Chinese state media outlet, China Daily, reported that the local police bureau in the city of Qingdao in Shandong province of China, used facial recognition to detect and detain wanted criminals at the Qingdao International Beer Festival.
Eighteen high-definition cameras were installed at four entrances to the beer festival, which ran from August 4 to August 27. The system is designed to sound an alarm if 85 per cent of a subject's face matches an image in the police database. Further inquiries are then made by police officers.
The system can find matches and identify suspects in less than a second as they pass by the cameras.
Over 50,000 people entered the beer festival venue every day, with 100,000 on peak days. But the crowd usually moves slowly through security checkpoints, guaranteeing high-quality facial images.
The police had also stationed six officers near each entrance, to be responsible for the image matching and follow-up queries, as well as to prevent suspects from sneaking in.
During the event, the system captured and analysed 2.3 million facial images. About 190 of them were flagged to police, who confirmed that 25 were wanted criminals.
In addition, with the help of the facial recognition technology, the police turned away 19 drug addicts, caught five would-be pickpockets (suspects with past police records whose photos were on file) and ejected 32 others.
The police had worked with the technology company to optimise the system. Wang Jianshun, director of the police branch in the Qingdao Development Zone said, "It was the first time we used the facial recognition system at such a big event. Correct matches were made 98.1 percent of the time."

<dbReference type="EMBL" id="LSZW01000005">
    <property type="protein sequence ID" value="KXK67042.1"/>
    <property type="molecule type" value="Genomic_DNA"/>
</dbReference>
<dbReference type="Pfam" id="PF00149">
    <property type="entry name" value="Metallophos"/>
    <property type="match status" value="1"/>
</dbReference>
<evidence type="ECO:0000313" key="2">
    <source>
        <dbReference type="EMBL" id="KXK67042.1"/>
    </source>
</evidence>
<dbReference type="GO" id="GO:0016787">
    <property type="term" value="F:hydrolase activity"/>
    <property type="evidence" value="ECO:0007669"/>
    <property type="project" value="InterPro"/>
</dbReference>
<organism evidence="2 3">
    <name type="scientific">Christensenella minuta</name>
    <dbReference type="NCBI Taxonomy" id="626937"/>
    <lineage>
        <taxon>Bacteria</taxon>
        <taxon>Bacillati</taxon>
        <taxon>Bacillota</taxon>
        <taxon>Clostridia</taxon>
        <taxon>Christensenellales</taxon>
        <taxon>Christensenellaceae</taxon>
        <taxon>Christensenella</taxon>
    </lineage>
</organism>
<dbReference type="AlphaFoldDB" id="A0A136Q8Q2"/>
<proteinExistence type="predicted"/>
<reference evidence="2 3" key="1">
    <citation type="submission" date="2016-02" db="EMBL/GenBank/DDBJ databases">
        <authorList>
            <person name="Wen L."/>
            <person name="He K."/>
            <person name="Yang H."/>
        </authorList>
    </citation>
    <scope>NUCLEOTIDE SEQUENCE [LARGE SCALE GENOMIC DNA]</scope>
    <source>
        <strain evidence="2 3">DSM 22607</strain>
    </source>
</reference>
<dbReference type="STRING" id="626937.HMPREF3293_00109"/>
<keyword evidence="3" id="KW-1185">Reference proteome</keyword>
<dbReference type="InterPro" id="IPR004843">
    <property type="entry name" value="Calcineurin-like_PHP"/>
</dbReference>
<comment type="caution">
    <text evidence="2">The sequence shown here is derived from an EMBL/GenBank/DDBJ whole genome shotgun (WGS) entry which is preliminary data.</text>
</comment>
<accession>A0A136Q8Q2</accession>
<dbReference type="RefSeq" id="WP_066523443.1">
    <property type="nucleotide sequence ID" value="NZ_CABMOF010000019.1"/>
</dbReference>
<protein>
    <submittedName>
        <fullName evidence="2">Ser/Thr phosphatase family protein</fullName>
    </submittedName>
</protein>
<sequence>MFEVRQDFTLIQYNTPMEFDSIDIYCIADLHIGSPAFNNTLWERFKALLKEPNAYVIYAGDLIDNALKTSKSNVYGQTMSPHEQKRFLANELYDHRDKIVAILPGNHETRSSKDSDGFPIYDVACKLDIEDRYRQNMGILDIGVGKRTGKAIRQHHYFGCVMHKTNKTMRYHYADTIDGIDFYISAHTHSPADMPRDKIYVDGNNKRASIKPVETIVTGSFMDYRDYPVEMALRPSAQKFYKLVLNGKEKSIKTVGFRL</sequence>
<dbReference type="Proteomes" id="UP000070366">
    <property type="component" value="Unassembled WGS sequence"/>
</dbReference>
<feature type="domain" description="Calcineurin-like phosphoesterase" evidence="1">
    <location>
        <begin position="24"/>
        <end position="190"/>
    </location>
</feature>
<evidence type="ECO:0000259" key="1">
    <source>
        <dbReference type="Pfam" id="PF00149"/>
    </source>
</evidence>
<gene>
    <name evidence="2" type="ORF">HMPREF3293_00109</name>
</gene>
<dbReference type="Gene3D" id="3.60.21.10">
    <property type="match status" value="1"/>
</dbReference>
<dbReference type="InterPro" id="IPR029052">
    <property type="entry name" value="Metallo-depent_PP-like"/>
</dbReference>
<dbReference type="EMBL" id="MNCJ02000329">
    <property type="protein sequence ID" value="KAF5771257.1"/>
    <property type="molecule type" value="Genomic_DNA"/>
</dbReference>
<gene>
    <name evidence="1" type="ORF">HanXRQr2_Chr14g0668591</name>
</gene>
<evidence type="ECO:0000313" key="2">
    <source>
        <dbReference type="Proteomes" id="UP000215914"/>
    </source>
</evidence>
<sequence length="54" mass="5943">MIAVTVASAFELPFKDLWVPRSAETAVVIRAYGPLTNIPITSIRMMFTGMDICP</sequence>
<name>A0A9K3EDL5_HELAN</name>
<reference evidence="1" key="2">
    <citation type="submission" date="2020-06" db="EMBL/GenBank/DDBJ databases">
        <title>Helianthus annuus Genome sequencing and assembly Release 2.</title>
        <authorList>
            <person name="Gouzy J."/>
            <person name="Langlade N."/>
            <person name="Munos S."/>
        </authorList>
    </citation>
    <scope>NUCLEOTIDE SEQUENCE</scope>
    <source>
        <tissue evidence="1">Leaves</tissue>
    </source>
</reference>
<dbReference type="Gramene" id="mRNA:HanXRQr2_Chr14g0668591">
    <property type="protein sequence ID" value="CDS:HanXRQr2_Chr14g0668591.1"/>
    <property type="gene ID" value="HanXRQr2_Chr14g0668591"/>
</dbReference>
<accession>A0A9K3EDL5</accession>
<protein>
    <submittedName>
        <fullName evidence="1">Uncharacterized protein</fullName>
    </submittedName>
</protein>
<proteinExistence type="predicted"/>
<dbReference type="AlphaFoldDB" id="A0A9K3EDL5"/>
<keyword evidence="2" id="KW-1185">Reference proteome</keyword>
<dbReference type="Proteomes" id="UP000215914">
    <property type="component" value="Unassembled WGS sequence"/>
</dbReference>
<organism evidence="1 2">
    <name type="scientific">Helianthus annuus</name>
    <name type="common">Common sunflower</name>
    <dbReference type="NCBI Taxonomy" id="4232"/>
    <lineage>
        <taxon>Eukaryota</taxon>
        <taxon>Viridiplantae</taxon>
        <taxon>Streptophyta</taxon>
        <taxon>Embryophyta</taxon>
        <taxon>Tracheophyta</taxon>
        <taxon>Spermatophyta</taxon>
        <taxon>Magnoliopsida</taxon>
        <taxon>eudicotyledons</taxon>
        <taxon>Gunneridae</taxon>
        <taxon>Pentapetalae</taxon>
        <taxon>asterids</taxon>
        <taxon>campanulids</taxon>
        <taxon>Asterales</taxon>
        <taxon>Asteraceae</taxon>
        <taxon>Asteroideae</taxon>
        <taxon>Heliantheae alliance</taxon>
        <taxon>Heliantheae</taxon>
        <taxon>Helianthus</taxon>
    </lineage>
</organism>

Facial recognition is being adopted at a rapid pace for a range of applications by both the public and private sectors in China. It is being used by traffic management authorities in several Chinese cities across the provinces of Fujian, Jiangsu, Guangdong and Shandong to catch and publicly shame jaywalkers. The facial recognition equipment takes multiple snapshots and a 15-second video when it detects pedestrians crossing the intersection on a red light. The photographs appear on the screen immediately so the offender can see they have been caught. The photographs are then compared with the images in the provincial police department database and matches are checked by a police officer to confirm accuracy. Within 20 minutes, the offender's photograph and personal information such as their ID number and home address are displayed on the screen at the crossroad.
Thirty-two facial recognition devices have been installed in Wuhan Railway Station to speed the process of checking tickets. China Southern Airlines became the country's first carrier to use facial recognition, with the technology put into use Wednesday at Jiangying Airport in Nanyang city, Henan province. Facial recognition technology is being trialled at Beijing airport, in collaboration with Baidu, for the admission of ground crew and staff, and later verifying the identities of passengers. Beijing Normal University has installed a facial recognition security system in campus dorms. Students have to identify themselves before being granted access to residential buildings. If an intruder tries to get in, the system will trigger an alarm.
Ant Financial Services Group, an affiliate of Alibaba, recently launched a facial-recognition payments technology for commercial use. With “Smile to Pay,” Alipay users can authenticate their payments through a combination of facial scanning and inputting their mobile phone numbers. It was debuted at a KFC restaurant in Hangzhou.
Facial recognition is one of the key applications of Artificial Intelligence (AI) technology. In July 2017, the State Council laid out an Artificial Intelligence (AI) strategy, with the aim of growing the country’s core AI industries over 1 trillion Yuan (USD 150 billion; a 100 times increase over the 2016 number), driving related industries to exceed more than 10 trillion Yuan by 2030.